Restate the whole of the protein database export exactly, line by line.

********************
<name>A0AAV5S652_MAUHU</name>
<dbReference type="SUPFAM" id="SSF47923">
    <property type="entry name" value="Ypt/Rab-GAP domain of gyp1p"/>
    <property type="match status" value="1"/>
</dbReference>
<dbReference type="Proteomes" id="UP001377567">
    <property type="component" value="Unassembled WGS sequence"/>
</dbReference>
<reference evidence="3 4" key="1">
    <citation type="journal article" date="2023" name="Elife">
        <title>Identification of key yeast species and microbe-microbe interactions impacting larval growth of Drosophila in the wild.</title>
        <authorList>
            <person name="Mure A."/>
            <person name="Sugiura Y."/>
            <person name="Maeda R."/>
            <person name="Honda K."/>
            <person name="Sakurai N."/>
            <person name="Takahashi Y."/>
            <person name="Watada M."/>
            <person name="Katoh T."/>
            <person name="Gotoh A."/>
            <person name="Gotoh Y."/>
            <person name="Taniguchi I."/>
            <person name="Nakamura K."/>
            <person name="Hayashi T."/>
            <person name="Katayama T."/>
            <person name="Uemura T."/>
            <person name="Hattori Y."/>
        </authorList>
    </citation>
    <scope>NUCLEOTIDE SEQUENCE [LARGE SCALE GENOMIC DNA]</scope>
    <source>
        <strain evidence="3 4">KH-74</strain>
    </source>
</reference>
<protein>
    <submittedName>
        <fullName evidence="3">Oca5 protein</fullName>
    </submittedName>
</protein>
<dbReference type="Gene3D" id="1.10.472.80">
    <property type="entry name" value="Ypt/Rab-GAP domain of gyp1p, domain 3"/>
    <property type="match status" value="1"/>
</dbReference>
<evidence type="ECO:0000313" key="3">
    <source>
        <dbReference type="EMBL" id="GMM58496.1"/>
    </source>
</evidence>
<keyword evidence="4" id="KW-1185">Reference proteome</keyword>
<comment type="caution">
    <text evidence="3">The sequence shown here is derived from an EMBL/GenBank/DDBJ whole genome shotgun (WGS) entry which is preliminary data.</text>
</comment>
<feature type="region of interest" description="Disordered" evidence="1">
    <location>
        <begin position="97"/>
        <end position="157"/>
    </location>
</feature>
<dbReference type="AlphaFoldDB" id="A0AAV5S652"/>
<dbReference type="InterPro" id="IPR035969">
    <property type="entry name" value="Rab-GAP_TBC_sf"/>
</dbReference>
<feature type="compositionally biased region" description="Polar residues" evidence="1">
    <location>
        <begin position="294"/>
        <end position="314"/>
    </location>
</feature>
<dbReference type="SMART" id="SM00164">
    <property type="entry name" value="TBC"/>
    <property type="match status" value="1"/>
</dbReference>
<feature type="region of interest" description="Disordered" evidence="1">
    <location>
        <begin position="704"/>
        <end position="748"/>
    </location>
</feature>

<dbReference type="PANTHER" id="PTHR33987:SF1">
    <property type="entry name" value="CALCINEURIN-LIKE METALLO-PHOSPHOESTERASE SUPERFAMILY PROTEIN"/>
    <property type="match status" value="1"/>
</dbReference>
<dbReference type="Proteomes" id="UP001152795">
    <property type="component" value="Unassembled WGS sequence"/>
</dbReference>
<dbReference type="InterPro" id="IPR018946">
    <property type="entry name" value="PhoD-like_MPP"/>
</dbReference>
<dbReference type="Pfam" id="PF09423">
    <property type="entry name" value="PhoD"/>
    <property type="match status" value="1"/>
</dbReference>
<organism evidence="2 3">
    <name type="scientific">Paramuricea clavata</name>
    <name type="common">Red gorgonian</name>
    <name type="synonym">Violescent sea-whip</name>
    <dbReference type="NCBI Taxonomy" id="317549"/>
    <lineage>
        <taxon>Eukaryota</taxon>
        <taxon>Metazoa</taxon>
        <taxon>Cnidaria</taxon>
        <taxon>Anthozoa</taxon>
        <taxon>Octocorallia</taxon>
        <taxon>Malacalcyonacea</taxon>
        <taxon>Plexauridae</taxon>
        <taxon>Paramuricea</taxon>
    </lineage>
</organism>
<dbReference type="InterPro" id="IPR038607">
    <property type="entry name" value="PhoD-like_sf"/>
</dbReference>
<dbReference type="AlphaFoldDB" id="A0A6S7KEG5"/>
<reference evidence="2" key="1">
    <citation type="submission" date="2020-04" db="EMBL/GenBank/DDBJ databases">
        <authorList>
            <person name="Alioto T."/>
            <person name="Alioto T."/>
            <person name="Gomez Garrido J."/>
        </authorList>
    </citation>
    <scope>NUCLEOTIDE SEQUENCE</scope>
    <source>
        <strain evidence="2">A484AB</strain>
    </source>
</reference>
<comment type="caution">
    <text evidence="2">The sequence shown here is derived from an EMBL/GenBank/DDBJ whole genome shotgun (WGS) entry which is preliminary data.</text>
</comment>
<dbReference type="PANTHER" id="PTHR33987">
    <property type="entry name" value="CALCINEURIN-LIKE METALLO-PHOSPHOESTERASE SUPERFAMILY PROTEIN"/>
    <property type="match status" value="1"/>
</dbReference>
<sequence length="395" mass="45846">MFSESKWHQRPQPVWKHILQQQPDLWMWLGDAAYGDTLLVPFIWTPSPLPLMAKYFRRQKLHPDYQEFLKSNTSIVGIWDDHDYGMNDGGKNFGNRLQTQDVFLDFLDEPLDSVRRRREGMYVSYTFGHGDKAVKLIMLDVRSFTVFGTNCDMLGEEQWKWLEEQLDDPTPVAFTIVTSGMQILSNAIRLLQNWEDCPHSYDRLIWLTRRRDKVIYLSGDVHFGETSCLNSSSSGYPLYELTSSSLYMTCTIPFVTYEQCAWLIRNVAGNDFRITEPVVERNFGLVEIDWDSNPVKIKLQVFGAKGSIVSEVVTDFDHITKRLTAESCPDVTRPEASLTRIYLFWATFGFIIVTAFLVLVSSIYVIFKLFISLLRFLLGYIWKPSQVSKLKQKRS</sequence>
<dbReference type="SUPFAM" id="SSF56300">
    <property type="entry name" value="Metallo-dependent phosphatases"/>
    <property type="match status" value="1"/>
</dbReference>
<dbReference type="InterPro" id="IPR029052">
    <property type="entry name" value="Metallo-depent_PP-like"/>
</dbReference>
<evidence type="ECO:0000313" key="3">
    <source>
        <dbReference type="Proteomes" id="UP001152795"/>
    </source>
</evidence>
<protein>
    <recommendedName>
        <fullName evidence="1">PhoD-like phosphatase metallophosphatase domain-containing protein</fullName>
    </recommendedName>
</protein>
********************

<name>A0AAV5S652_MAUHU</name>
<dbReference type="SUPFAM" id="SSF47923">
    <property type="entry name" value="Ypt/Rab-GAP domain of gyp1p"/>
    <property type="match status" value="1"/>
</dbReference>
<dbReference type="Proteomes" id="UP001377567">
    <property type="component" value="Unassembled WGS sequence"/>
</dbReference>
<reference evidence="3 4" key="1">
    <citation type="journal article" date="2023" name="Elife">
        <title>Identification of key yeast species and microbe-microbe interactions impacting larval growth of Drosophila in the wild.</title>
        <authorList>
            <person name="Mure A."/>
            <person name="Sugiura Y."/>
            <person name="Maeda R."/>
            <person name="Honda K."/>
            <person name="Sakurai N."/>
            <person name="Takahashi Y."/>
            <person name="Watada M."/>
            <person name="Katoh T."/>
            <person name="Gotoh A."/>
            <person name="Gotoh Y."/>
            <person name="Taniguchi I."/>
            <person name="Nakamura K."/>
            <person name="Hayashi T."/>
            <person name="Katayama T."/>
            <person name="Uemura T."/>
            <person name="Hattori Y."/>
        </authorList>
    </citation>
    <scope>NUCLEOTIDE SEQUENCE [LARGE SCALE GENOMIC DNA]</scope>
    <source>
        <strain evidence="3 4">KH-74</strain>
    </source>
</reference>
<protein>
    <submittedName>
        <fullName evidence="3">Oca5 protein</fullName>
    </submittedName>
</protein>
<dbReference type="Gene3D" id="1.10.472.80">
    <property type="entry name" value="Ypt/Rab-GAP domain of gyp1p, domain 3"/>
    <property type="match status" value="1"/>
</dbReference>
<evidence type="ECO:0000313" key="3">
    <source>
        <dbReference type="EMBL" id="GMM58496.1"/>
    </source>
</evidence>
<keyword evidence="4" id="KW-1185">Reference proteome</keyword>
<comment type="caution">
    <text evidence="3">The sequence shown here is derived from an EMBL/GenBank/DDBJ whole genome shotgun (WGS) entry which is preliminary data.</text>
</comment>
<feature type="region of interest" description="Disordered" evidence="1">
    <location>
        <begin position="97"/>
        <end position="157"/>
    </location>
</feature>
<dbReference type="AlphaFoldDB" id="A0AAV5S652"/>
<dbReference type="InterPro" id="IPR035969">
    <property type="entry name" value="Rab-GAP_TBC_sf"/>
</dbReference>
<feature type="compositionally biased region" description="Polar residues" evidence="1">
    <location>
        <begin position="294"/>
        <end position="314"/>
    </location>
</feature>
<dbReference type="SMART" id="SM00164">
    <property type="entry name" value="TBC"/>
    <property type="match status" value="1"/>
</dbReference>
<feature type="region of interest" description="Disordered" evidence="1">
    <location>
        <begin position="704"/>
        <end position="748"/>
    </location>
</feature>

<dbReference type="PANTHER" id="PTHR33987:SF1">
    <property type="entry name" value="CALCINEURIN-LIKE METALLO-PHOSPHOESTERASE SUPERFAMILY PROTEIN"/>
    <property type="match status" value="1"/>
</dbReference>
<dbReference type="Proteomes" id="UP001152795">
    <property type="component" value="Unassembled WGS sequence"/>
</dbReference>
<dbReference type="InterPro" id="IPR018946">
    <property type="entry name" value="PhoD-like_MPP"/>
</dbReference>
<dbReference type="Pfam" id="PF09423">
    <property type="entry name" value="PhoD"/>
    <property type="match status" value="1"/>
</dbReference>
<organism evidence="2 3">
    <name type="scientific">Paramuricea clavata</name>
    <name type="common">Red gorgonian</name>
    <name type="synonym">Violescent sea-whip</name>
    <dbReference type="NCBI Taxonomy" id="317549"/>
    <lineage>
        <taxon>Eukaryota</taxon>
        <taxon>Metazoa</taxon>
        <taxon>Cnidaria</taxon>
        <taxon>Anthozoa</taxon>
        <taxon>Octocorallia</taxon>
        <taxon>Malacalcyonacea</taxon>
        <taxon>Plexauridae</taxon>
        <taxon>Paramuricea</taxon>
    </lineage>
</organism>
<dbReference type="InterPro" id="IPR038607">
    <property type="entry name" value="PhoD-like_sf"/>
</dbReference>
<dbReference type="AlphaFoldDB" id="A0A6S7KEG5"/>
<reference evidence="2" key="1">
    <citation type="submission" date="2020-04" db="EMBL/GenBank/DDBJ databases">
        <authorList>
            <person name="Alioto T."/>
            <person name="Alioto T."/>
            <person name="Gomez Garrido J."/>
        </authorList>
    </citation>
    <scope>NUCLEOTIDE SEQUENCE</scope>
    <source>
        <strain evidence="2">A484AB</strain>
    </source>
</reference>
<comment type="caution">
    <text evidence="2">The sequence shown here is derived from an EMBL/GenBank/DDBJ whole genome shotgun (WGS) entry which is preliminary data.</text>
</comment>
<dbReference type="PANTHER" id="PTHR33987">
    <property type="entry name" value="CALCINEURIN-LIKE METALLO-PHOSPHOESTERASE SUPERFAMILY PROTEIN"/>
    <property type="match status" value="1"/>
</dbReference>
<sequence length="395" mass="45846">MFSESKWHQRPQPVWKHILQQQPDLWMWLGDAAYGDTLLVPFIWTPSPLPLMAKYFRRQKLHPDYQEFLKSNTSIVGIWDDHDYGMNDGGKNFGNRLQTQDVFLDFLDEPLDSVRRRREGMYVSYTFGHGDKAVKLIMLDVRSFTVFGTNCDMLGEEQWKWLEEQLDDPTPVAFTIVTSGMQILSNAIRLLQNWEDCPHSYDRLIWLTRRRDKVIYLSGDVHFGETSCLNSSSSGYPLYELTSSSLYMTCTIPFVTYEQCAWLIRNVAGNDFRITEPVVERNFGLVEIDWDSNPVKIKLQVFGAKGSIVSEVVTDFDHITKRLTAESCPDVTRPEASLTRIYLFWATFGFIIVTAFLVLVSSIYVIFKLFISLLRFLLGYIWKPSQVSKLKQKRS</sequence>
<dbReference type="SUPFAM" id="SSF56300">
    <property type="entry name" value="Metallo-dependent phosphatases"/>
    <property type="match status" value="1"/>
</dbReference>
<dbReference type="InterPro" id="IPR029052">
    <property type="entry name" value="Metallo-depent_PP-like"/>
</dbReference>
<evidence type="ECO:0000313" key="3">
    <source>
        <dbReference type="Proteomes" id="UP001152795"/>
    </source>
</evidence>
<protein>
    <recommendedName>
        <fullName evidence="1">PhoD-like phosphatase metallophosphatase domain-containing protein</fullName>
    </recommendedName>
</protein>